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According to Love Home Swap, people who use home exchange can save £1,065 on a seven night break. But it can be nerve-wracking letting strangers into your home.
On a home swap holiday, tourists swap houses with an exchange partner. While house swap websites have members all over the globe, Britons can even swap within the UK.
From mansions, to penthouse flats or a houseboat, there’s endless choice for home swappers.
Each exchange partner needs to agree on holiday dates and decide whether they’re going to swap cars as well.
Some home swappers exchange gym memberships, National Trust cards or even trade pets for the break.
Sarah, 61, has swapped her house with exchange partners in the USA, South Africa and Singapore.
She said she’s never had concerns about anyone stealing anything during a swap but would put away some precious items.
She told Express.co.uk: “If I’m swapping with a family with kids, I tend to put away any valuables or breakable items.
“I’ve never thought anyone would steal from me, but accidents can happen. If there’s something you don’t want to see broken, put it away in the cupboard.”
Putting valuables out of harm’s way, means there won’t be any surprises when people get back to their house.
Philip, 65, has swapped his home for several breaks in Spain and for a holiday in France.
He said he’d had one accident, telling Express.co.uk: “It was on the last day of the home exchange, but just as I was parking at the airport, I scraped their car.
“Unfortunately, it did damage the paintwork. If it had been earlier on in the holiday, I’d have got it fixed but as it was the last day I just transferred the money.
“Our exchange partner was completely fine about it. It turned out they had also had an accident in my car but got it fixed earlier on.”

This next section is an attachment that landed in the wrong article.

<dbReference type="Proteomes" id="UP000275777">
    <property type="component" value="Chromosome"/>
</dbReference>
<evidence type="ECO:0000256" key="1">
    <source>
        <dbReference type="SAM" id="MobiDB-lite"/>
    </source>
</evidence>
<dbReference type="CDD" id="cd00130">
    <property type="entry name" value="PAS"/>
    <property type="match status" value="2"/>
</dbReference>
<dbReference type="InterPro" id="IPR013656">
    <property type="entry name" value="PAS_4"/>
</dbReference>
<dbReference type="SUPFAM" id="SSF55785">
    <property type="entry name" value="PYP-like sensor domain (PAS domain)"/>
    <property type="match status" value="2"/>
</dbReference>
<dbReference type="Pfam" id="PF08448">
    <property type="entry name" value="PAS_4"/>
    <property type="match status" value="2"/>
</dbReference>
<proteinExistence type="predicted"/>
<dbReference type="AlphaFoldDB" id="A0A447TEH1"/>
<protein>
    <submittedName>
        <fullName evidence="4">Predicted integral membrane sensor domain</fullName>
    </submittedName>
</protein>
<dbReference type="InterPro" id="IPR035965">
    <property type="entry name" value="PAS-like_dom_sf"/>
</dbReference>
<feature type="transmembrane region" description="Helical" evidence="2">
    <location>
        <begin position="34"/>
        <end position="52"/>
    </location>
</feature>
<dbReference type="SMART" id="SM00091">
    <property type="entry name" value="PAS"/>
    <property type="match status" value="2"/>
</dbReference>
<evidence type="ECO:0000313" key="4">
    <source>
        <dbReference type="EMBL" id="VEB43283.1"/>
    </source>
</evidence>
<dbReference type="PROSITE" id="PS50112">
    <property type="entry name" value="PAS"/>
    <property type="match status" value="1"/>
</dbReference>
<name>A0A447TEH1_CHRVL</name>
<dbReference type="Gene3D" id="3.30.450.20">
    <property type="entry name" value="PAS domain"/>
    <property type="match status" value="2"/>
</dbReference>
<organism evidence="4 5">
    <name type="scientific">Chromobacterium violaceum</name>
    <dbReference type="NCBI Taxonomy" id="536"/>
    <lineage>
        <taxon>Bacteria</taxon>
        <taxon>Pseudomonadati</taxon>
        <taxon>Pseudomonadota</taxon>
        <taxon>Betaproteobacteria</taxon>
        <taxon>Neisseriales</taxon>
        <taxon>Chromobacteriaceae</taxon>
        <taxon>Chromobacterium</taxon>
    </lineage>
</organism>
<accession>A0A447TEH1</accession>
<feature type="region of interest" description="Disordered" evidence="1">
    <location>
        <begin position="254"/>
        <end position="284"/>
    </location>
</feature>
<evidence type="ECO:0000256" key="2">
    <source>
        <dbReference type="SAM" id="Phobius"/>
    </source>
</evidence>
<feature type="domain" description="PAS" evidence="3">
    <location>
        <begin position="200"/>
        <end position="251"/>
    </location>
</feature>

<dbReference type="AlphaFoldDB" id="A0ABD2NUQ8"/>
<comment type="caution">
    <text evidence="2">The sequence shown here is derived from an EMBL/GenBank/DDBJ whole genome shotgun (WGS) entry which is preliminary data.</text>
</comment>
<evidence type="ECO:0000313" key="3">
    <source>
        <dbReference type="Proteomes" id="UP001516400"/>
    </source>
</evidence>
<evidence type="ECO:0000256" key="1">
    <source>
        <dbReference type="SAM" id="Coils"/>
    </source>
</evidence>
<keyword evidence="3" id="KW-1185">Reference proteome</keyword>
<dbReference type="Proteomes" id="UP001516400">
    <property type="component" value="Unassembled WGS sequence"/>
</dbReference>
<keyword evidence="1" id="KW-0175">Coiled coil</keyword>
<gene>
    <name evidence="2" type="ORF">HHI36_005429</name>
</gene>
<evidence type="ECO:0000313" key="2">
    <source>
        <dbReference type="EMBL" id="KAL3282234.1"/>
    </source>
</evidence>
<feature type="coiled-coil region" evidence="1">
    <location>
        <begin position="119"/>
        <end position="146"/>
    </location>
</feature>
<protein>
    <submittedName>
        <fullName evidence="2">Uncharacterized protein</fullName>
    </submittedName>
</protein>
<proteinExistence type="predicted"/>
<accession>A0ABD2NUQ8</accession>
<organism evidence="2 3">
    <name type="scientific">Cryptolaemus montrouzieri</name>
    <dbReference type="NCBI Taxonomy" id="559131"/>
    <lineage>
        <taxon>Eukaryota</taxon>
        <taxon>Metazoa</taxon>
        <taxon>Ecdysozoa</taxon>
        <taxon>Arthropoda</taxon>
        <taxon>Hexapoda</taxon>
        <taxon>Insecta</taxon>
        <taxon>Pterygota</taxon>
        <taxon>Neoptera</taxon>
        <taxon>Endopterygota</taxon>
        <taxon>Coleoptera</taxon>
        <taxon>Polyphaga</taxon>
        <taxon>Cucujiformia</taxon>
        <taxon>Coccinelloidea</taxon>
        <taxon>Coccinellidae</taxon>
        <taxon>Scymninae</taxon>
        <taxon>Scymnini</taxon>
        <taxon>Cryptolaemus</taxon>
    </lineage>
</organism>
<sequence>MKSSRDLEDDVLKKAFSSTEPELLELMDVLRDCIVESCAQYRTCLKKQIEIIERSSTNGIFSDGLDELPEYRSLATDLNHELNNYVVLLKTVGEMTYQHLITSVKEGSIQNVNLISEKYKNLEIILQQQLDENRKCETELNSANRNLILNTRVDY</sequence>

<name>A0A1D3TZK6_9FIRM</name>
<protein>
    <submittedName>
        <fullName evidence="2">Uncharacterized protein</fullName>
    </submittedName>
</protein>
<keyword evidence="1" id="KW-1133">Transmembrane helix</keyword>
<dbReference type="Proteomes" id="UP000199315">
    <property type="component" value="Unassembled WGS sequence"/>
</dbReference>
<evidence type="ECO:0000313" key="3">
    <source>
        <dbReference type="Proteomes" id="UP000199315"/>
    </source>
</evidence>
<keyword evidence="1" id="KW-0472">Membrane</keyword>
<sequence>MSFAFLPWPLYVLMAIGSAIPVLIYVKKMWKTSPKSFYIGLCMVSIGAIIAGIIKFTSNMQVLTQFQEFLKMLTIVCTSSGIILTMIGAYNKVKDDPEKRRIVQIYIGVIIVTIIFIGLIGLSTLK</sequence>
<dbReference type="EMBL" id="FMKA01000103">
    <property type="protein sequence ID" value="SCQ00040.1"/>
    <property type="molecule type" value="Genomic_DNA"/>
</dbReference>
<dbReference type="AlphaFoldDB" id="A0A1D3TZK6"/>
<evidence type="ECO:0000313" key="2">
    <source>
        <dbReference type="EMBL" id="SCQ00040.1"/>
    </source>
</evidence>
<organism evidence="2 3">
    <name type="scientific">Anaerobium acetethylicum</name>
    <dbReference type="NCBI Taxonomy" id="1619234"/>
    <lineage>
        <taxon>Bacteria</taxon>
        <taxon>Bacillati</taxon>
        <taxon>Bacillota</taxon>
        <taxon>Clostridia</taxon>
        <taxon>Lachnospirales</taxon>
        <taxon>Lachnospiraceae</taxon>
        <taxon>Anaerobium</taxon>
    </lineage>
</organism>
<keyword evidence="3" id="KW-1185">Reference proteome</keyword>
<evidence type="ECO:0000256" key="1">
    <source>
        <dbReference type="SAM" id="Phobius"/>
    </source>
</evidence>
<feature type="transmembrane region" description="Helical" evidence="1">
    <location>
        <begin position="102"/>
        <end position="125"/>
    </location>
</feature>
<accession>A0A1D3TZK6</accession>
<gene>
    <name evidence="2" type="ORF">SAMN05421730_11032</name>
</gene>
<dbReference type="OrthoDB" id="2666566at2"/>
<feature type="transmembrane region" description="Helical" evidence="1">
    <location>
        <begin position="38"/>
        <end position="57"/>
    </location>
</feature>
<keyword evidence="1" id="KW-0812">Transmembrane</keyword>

For Sarah, the only bad part of an exchange home swap comes before leaving for the holiday.
She said: “The worst part is always cleaning in the days before the swap, you need all hands on deck!
“I also always leave a small manual for exchange partners about house appliances and the local area.
“Once you’ve done it, you’re sorted for all your swaps, except for a quick update if anything has changed.”
She added that friendly neighbours or close family friends can help out if anything does go wrong.
She said: “Our neighbour got on so well with the exchange family, he actually had them round for dinner a couple of times.”
Sarah said she’d never been disappointed with any of the homes she’d swapped with.
She told Express.co.uk: “Even if the house is a person’s holiday home or a little more basic, it’s always been in a good location.
“You really can save a fortune on accommodation, especially if you’re visiting a major city where hotels or rentals are really expensive.”
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